- OKRs are designed to take pay out of the performance conversation, and while the framework does have its drawbacks (we’ll come on to those in a minute), this is one element that gets our firm stamp of approval.
OKRs: putting goals on the C-suite agenda
OKRs stand out for other reasons, too. Unlike employee performance goal-setting frameworks such as SMART, OKRs are often thought of as a strategic business planning tool rather than an HR-specific performance management methodology (though we’d always argue the two are inextricably linked).
The significance here is one of positioning: talk ‘strategic business planning’ and the CEO’s ears prick up. Talk about employee performance though, and people are more likely to default to HR. OKRs - and in particular, the Google case study - have been instrumental in helping to change this narrative and highlight the bottom line value of good performance management.
OKRs and hybrid work
Of course, one of the biggest questions here is whether a performance management framework from the 1970s can support high performance in the hybrid working world.
Our view? Yes it can, so long as the key elements of clarity and collaboration are maintained with the support of coaching and modern performance management technology. In fact, with the right systems in place, we see no reason why OKRs wouldn’t work just as well in a hybrid setting as they would in an in-office environment.
Here’s some of the characteristics that make OKRs a good option in the new world of work:
- OKRs put clarity front and centre, removing any of the extra guesswork that a remote working employee may need to do in order to understand the organisation’s priorities - and more specifically, how their own objectives tie into the achievement of those. But they enable employees to shape their deliverables.
- By focusing on the end goal and the milestones needed to get there, performance is no longer tied to office working hours (and in our opinion, that was always a terrible measurement of success anyway). Instead, there is much less focus on hours worked and greater emphasis on the thing that really matters: whether the employee is on track to achieving their goals.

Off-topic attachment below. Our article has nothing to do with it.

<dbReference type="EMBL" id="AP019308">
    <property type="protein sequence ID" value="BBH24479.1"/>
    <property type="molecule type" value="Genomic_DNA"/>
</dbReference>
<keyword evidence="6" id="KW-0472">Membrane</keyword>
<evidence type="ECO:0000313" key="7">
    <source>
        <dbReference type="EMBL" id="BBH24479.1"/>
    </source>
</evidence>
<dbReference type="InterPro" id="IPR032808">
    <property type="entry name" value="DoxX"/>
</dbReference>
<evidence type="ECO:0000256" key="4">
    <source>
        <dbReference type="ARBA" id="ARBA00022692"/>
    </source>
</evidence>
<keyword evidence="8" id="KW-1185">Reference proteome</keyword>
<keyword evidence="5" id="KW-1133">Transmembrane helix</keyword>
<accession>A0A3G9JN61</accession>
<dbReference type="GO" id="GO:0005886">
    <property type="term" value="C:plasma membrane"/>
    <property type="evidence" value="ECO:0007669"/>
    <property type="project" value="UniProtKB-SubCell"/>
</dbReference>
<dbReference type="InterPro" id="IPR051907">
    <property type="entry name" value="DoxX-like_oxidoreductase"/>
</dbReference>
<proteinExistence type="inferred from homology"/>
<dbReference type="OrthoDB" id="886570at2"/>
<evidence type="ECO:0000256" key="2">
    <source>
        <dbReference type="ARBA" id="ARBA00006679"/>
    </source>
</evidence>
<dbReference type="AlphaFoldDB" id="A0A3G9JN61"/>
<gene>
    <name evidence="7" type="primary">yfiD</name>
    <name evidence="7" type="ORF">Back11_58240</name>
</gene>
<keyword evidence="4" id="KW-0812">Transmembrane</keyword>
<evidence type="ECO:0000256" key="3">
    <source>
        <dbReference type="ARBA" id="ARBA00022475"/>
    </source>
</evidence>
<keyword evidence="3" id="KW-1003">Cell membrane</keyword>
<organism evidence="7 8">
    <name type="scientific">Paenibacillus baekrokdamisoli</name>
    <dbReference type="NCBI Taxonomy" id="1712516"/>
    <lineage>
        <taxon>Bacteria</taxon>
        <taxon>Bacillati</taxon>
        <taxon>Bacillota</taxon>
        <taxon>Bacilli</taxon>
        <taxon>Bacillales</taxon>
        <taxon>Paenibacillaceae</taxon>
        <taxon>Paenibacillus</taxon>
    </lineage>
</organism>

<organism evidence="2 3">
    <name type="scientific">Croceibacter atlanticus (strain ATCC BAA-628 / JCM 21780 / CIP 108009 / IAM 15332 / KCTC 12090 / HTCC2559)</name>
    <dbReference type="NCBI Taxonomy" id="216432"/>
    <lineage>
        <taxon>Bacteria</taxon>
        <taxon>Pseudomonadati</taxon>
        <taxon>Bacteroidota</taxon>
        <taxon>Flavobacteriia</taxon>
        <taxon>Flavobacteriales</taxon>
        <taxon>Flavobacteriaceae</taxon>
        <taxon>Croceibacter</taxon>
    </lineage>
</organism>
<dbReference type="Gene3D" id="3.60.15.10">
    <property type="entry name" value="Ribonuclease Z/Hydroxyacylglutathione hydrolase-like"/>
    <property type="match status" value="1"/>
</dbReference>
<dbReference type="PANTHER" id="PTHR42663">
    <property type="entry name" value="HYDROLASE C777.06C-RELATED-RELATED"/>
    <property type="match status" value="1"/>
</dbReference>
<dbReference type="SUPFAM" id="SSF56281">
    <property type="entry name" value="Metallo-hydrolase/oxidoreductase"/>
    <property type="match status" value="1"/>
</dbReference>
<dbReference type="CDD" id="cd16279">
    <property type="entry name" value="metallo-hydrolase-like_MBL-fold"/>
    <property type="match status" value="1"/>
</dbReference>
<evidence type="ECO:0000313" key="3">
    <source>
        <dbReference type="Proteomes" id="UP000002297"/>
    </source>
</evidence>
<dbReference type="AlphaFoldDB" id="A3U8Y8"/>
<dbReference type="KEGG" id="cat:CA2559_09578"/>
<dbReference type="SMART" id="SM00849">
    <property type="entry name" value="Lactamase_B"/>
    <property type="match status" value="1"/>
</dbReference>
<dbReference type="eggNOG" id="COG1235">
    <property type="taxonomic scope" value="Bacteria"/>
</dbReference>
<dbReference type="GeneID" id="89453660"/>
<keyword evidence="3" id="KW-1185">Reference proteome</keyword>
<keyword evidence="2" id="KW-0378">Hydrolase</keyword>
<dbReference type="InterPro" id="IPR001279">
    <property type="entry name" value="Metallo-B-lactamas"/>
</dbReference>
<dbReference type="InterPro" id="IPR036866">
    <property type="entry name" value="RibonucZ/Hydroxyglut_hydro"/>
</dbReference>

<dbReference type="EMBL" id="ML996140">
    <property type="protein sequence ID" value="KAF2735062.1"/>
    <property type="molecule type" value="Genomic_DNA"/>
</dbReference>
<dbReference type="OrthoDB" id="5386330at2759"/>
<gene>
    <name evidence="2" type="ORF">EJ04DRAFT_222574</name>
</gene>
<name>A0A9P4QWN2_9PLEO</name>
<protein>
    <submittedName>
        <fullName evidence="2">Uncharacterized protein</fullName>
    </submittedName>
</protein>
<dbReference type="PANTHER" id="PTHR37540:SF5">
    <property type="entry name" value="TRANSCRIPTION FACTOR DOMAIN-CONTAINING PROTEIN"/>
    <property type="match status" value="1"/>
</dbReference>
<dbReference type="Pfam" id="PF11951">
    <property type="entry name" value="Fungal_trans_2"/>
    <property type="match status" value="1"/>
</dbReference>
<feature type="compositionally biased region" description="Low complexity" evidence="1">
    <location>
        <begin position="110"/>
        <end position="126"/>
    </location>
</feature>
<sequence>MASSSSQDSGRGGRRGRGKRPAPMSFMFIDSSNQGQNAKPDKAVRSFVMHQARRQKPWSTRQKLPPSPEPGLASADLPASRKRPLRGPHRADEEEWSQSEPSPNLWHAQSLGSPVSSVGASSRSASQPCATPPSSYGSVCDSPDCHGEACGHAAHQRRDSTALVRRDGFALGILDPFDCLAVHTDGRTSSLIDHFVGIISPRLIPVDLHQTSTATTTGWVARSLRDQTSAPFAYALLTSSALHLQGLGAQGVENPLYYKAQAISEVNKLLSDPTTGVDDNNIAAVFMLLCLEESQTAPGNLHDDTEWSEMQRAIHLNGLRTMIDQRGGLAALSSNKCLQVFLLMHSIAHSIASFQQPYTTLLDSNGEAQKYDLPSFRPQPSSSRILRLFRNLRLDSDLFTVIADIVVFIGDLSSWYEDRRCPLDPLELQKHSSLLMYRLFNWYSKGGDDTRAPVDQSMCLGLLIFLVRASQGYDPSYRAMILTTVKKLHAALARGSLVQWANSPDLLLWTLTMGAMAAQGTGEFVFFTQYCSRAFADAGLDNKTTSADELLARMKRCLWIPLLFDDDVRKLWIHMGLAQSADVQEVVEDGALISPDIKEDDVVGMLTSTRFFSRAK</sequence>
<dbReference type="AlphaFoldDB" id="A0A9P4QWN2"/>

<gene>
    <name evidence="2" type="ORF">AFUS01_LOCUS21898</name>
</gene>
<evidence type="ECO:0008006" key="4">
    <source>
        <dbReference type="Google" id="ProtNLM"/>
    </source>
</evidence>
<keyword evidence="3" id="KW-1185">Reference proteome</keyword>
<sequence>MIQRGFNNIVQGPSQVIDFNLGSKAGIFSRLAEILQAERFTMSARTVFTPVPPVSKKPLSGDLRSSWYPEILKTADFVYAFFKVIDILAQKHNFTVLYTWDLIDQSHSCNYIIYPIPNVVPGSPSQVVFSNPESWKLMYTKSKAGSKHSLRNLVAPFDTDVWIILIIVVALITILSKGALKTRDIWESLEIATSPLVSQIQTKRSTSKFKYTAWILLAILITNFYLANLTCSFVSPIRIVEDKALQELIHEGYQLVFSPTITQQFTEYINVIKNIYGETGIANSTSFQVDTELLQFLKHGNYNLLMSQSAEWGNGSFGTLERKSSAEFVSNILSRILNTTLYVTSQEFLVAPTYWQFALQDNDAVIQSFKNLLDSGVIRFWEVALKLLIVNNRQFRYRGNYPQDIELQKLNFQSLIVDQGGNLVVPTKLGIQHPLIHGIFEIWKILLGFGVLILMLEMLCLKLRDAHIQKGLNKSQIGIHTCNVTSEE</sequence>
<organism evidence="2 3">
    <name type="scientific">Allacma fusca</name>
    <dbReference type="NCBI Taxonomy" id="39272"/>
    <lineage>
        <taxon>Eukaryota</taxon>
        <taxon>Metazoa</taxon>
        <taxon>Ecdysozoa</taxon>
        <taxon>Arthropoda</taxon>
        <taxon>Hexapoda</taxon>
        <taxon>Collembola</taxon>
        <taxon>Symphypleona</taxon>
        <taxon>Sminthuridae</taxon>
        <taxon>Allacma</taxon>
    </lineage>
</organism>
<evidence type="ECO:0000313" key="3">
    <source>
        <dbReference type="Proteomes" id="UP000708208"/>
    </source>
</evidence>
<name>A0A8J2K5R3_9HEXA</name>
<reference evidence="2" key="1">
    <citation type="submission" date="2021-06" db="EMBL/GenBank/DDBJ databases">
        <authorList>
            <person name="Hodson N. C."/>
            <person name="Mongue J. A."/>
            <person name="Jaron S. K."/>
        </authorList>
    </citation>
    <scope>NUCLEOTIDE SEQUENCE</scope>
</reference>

- OKRs are adaptable enough to flex to the individual’s needs and wants. If a hybrid worker wants to stick with quarterly performance reviews, that’s fine. If their colleague prefers monthly or bi-weekly check-ins, that’s fine too - and in the hybrid working world, this flexibility is more important than ever.
OKRs: common criticisms
Clearly, there are lots of advantages to the OKR model yet we’d stop short of saying they’re perfect. Some of the potential drawbacks that HR and business leaders will need to manage and mitigate, include:
- Being too prescriptive: by design, OKRs set out key results or milestones that lead the individual or team to achieve an end objective. For some people, this predetermined step-by-step approach can be too prescriptive and can even serve to reduce motivation by narrowing the margin for creativity and autonomy.
- Overload and overwhelm: this one may sound obvious, but unless priorities are clearly outlined by both employee and manager, it’s all too easy to set a seemingly endless list of OKRs, creating a fast-track route to overwhelmed and burned out employees.
- Extra workload: many managers will perceive OKRs - or rather the need for regular check-ins - as yet another thing they have to manage on top of their already busy workloads. Communicating with managers is vital here. Let them know that a check-in need not be a full-blown performance review that requires an hour’s prep work and form-filling. Make it known that these should be a quick 15 minute catch-ups that, with the support of a modern performance management system, make it easy for both parties to connect, flag any issues, and stay on track to achieving the end goal.
Are OKRs right for your organisation?
So for those contemplating a switch to OKRs, our advice would be this: what works for one organisation won’t necessarily work for yours. Consider the specific needs of your organisation and your employees. Take time to understand people’s work life drivers (the basic needs that must be fulfilled in order for them to perform). When it comes to good, holistic performance management, this is what matters most. So rather than talking in terms of OKRs or SMART, or indeed some other performance management methodology, let’s keep our eyes on the real prize: a happy, healthy, engaged and high performing workforce. That’s the destination we’re all working towards. The mode of transport we use to get there is a matter of personal choice.